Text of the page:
10 March 2012

Trailers of the City #2

Second in an occasional series publicising the forthcoming Tales of the City anthology -- although yes, I have to admit I haven't posted anything here since the last one.
Elizabeth Evershed is a freelance writer based in London. Since graduating from Durham University in 2009 with a PhD in late medieval and early Renaissance literature, she has worked in various capacities as a tutor and researcher, proofreader and copy-editor, and freelance consultant on plain English in the public sector. She is a regular contributor to Literature Online, where she has written critical biographies of a wide range of science fiction and fantasy authors from JRR Tolkien to China MiĆ©ville. The world of the City has provided her with a rare opportunity to combine science fiction, quasi-historical and campus fiction in ‘The Socratic Problem’, as well as have some fun sending up famous philosophers. Elizabeth writes comic literary fiction in her spare time and has just completed her first novel.
I've known Liz for a while: she was one of the founder members of a writers' group called Subway to which I belonged in the early noughties. (The group produced an anthology, Emerge, which included 'Scapegoat', my second published piece of fiction.)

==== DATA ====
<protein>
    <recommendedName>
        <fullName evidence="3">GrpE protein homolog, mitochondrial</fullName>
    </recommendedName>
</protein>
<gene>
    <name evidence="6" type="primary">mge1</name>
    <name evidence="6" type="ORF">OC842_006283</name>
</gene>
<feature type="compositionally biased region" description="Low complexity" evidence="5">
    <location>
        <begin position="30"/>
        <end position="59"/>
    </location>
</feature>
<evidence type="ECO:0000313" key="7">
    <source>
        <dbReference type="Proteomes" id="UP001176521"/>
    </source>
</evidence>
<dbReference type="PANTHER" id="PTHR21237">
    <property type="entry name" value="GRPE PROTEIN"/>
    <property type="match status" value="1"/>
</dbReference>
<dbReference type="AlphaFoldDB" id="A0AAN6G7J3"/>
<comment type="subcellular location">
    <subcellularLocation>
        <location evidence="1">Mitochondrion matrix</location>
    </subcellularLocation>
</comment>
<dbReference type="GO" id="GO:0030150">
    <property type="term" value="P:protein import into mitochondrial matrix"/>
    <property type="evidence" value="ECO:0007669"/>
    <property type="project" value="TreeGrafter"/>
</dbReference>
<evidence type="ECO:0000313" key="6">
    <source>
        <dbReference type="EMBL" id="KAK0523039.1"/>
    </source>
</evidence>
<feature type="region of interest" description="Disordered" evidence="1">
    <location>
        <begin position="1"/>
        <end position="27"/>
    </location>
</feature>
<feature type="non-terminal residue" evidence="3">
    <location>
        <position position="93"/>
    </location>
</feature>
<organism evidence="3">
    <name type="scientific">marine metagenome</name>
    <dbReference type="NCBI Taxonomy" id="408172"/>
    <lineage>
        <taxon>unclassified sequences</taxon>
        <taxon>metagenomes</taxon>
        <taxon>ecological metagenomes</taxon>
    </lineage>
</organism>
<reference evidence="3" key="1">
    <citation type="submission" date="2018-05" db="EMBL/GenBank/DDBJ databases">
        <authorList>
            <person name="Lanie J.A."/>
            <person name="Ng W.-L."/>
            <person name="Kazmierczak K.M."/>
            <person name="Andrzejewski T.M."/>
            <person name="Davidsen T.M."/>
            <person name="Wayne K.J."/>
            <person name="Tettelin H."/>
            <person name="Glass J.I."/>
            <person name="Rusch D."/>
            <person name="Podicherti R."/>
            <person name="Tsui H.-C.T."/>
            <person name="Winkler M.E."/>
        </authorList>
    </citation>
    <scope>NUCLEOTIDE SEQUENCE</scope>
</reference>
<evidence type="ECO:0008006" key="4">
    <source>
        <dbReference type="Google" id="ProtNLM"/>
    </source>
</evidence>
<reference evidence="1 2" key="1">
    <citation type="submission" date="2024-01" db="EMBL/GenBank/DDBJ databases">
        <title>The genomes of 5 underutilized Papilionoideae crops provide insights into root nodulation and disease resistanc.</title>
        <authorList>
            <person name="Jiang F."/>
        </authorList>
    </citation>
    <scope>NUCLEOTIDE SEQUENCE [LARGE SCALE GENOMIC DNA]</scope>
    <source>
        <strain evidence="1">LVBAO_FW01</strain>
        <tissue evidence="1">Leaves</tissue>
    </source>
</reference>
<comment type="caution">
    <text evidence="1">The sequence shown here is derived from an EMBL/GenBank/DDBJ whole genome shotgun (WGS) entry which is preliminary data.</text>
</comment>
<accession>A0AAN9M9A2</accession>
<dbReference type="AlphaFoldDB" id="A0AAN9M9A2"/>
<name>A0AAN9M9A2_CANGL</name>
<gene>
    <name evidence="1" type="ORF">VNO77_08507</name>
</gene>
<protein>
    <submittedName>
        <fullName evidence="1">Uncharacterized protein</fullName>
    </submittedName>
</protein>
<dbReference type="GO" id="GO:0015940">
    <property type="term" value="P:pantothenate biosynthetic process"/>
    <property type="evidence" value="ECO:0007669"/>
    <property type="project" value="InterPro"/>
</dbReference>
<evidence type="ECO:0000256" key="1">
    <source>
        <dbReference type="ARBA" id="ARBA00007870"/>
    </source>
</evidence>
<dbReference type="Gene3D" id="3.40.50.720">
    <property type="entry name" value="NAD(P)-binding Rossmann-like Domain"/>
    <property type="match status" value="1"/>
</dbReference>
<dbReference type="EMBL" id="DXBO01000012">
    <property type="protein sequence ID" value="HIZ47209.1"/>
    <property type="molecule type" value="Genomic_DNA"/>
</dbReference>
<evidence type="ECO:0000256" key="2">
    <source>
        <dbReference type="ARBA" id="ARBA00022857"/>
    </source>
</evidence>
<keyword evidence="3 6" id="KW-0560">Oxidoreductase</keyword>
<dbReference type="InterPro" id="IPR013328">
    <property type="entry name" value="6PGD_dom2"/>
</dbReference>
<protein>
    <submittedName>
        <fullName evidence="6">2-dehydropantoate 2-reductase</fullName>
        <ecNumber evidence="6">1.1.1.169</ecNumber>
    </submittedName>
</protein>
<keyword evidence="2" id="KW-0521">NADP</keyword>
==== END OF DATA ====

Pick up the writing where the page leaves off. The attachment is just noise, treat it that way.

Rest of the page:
Though Subway was a product of the internet era, we occasionally met in person for readings, workshops and social events, and I knew from these that Liz was a gifted, witty and highly intelligent writer. When pondering which authors I might bring in as contributors from outside Obverse Books' usual talent pool, Liz was one of those at the top of my list. I was delighted when she said yes, and I very much hope it won't be the last work she does for Obverse.

'The Socratic Problem' is, as I expected, a very clever and funny piece. It's a campus story, dealing with academic rivalries and clashes of ideas as the City's University of the Seven Ages appoints a historical celebrity as its Visiting Lecturer. Here's the first sentence:
     No doubt about it: Inigo Faber was having a dog of an afterlife, and, as dog days went, this was an uncommonly hairy one.
To read the rest of the story, order Tales of the City from Obverse Books.

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